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Stimulus Dance Steps

Eakinomics: Stimulus Dance Steps

The stimulus dance continues. Yesterday the New York Times featured an article pushing the panic button on a double-dip recession in the 1st quarter of 2021 and reporting that Biden advisers “are pushing for Democratic leaders in Congress to reach a quick stimulus deal with Senate Republicans, even if it falls short of the larger package Democrats have been seeking, according to people familiar with the discussions.” Simultaneously – and strictly coincidentally, I am sure – 127 left-leaning economists issued a public letter arguing “A stimulus at the scale of the recession will boost consumer spending, driving the economic recovery and shortening the recession,” and “Direct checks, especially if targeted to the bottom half of households, would ensure those struggling the most, particularly Black, Latinx, and Native American families, aren’t left behind.”

The question is: Will this continue to be the stimulus stiletto, a solo dance just for the exercise, or will it transform to stamoulo, a wedding of the parties? Let’s think about the developments separately.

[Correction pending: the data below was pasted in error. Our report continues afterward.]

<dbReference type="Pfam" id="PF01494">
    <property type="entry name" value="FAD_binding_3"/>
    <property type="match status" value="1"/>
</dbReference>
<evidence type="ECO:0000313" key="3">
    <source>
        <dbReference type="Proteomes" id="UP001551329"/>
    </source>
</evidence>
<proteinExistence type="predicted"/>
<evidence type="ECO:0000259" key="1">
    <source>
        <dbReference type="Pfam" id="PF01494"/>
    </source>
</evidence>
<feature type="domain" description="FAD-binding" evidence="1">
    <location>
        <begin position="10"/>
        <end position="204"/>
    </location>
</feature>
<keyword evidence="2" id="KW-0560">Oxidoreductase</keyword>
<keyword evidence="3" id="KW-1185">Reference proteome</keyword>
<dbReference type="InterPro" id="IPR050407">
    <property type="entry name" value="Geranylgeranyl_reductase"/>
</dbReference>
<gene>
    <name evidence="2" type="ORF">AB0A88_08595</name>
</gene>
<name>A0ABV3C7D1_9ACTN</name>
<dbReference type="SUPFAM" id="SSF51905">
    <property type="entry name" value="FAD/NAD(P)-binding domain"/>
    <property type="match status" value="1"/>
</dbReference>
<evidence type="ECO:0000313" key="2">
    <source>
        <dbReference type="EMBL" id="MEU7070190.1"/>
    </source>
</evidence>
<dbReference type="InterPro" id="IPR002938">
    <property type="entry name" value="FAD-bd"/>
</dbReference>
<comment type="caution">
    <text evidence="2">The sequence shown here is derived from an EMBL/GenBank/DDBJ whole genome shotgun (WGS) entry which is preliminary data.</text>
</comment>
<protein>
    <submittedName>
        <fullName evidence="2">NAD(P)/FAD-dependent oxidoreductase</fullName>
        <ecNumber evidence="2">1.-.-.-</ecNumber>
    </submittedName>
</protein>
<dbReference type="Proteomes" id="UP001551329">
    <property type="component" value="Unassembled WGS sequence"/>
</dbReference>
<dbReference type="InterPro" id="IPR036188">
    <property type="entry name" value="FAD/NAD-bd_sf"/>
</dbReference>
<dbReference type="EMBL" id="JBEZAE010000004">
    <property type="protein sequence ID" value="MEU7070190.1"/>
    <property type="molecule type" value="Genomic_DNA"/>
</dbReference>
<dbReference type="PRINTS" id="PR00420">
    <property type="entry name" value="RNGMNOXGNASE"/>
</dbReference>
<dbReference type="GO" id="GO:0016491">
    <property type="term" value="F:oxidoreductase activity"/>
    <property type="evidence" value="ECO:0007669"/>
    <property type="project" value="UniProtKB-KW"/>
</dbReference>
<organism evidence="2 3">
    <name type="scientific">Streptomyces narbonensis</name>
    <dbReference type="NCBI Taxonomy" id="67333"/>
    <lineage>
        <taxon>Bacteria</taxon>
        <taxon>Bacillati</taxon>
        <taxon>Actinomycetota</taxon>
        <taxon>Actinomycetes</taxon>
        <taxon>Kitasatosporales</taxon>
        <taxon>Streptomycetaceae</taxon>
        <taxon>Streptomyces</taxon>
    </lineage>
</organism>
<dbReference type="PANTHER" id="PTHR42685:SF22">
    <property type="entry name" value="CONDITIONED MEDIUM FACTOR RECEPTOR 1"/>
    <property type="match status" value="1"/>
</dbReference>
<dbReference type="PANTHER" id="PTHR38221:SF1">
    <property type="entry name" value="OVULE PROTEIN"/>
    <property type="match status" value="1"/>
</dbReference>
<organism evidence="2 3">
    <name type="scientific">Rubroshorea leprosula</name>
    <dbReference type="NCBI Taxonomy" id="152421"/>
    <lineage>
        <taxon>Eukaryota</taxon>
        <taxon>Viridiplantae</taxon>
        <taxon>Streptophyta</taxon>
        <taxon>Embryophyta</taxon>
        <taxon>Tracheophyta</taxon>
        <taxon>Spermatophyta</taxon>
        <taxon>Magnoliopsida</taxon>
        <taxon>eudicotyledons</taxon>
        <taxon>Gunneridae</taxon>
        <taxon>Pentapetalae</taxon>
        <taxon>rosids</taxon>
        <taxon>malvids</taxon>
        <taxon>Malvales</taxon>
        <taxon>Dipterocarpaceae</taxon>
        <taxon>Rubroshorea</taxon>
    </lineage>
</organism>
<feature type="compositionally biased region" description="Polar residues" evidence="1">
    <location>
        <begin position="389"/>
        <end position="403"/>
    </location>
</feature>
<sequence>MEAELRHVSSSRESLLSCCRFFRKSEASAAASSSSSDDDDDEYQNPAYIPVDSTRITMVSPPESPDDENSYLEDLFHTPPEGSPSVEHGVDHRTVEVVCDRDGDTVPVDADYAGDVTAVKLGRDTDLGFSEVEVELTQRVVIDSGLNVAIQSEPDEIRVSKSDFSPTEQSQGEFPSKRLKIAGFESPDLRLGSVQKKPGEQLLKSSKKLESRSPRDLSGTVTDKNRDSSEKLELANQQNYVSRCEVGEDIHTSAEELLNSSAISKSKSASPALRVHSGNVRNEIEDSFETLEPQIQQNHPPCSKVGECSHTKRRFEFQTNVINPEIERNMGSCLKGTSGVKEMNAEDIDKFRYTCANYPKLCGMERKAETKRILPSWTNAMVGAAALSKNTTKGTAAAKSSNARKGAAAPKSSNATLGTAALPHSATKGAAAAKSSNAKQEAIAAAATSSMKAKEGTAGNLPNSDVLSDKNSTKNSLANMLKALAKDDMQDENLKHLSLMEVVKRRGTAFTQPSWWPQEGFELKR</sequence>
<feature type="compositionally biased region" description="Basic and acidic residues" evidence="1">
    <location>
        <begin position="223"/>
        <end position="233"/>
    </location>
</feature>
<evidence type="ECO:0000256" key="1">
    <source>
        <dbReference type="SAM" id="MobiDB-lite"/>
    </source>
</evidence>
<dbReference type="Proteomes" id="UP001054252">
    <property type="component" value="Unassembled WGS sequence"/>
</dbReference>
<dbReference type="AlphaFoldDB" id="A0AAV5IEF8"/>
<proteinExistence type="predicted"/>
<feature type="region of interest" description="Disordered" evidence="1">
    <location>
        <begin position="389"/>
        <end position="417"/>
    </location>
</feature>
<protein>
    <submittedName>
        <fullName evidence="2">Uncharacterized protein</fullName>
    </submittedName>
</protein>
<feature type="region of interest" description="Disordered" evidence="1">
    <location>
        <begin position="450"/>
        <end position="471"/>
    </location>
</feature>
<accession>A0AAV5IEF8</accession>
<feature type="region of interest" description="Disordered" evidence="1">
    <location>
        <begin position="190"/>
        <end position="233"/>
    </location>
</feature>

On the politics, Speaker Pelosi and Minority Leader Schumer need a way to exit gracefully from their dogged insistence on a $3 trillion wish list of sorta-COVID-related and just-cuz-we-can-get-it demands. This was a nice way to preclude a victory for President Trump prior to the election, but now they need more flexibility. The Biden advisers are providing air cover for just exactly that.

What could such a quick stimulus look like? The economists’ letter emphasized direct payments to households, with a brief mention of “other valuable programs like unemployment benefits, aid to state and local governments, stronger SNAP benefits, robust child care funding and more.” Indeed, they argue the stimulus should be the sized at the “scale of the recession.” That size is not entirely clear, but 3rd quarter gross domestic product was $21,157.6 billion, down by $403.5 billion from its 1st quarter level of $21,561.1 billion. This amounts to roughly $3,100 per household or $1,250 per person. That’s pretty close to the checks sent out under the Coronavirus Aid, Relief, and Economic Security (CARES) Act. Notice, however, that the economists argue that the checks should be targeted on the lower 50 percent of households, raising this size to the ballpark of $6,200 per household or $2,500 per person.

The $400 fits into the rough size that Senate leadership has embraced. But the real question is what Senate majority priorities – for example, business liability protection – will the House majority be willing to accept. Finding those terms and controlling their own party is the real challenge for the Biden advisers if they want to succeed and quickly.

Disclaimer

Fact of the Day

Across all rulemakings last week, federal agencies published $6.7 billion in total net costs and added 2.4 million hours of annual paperwork.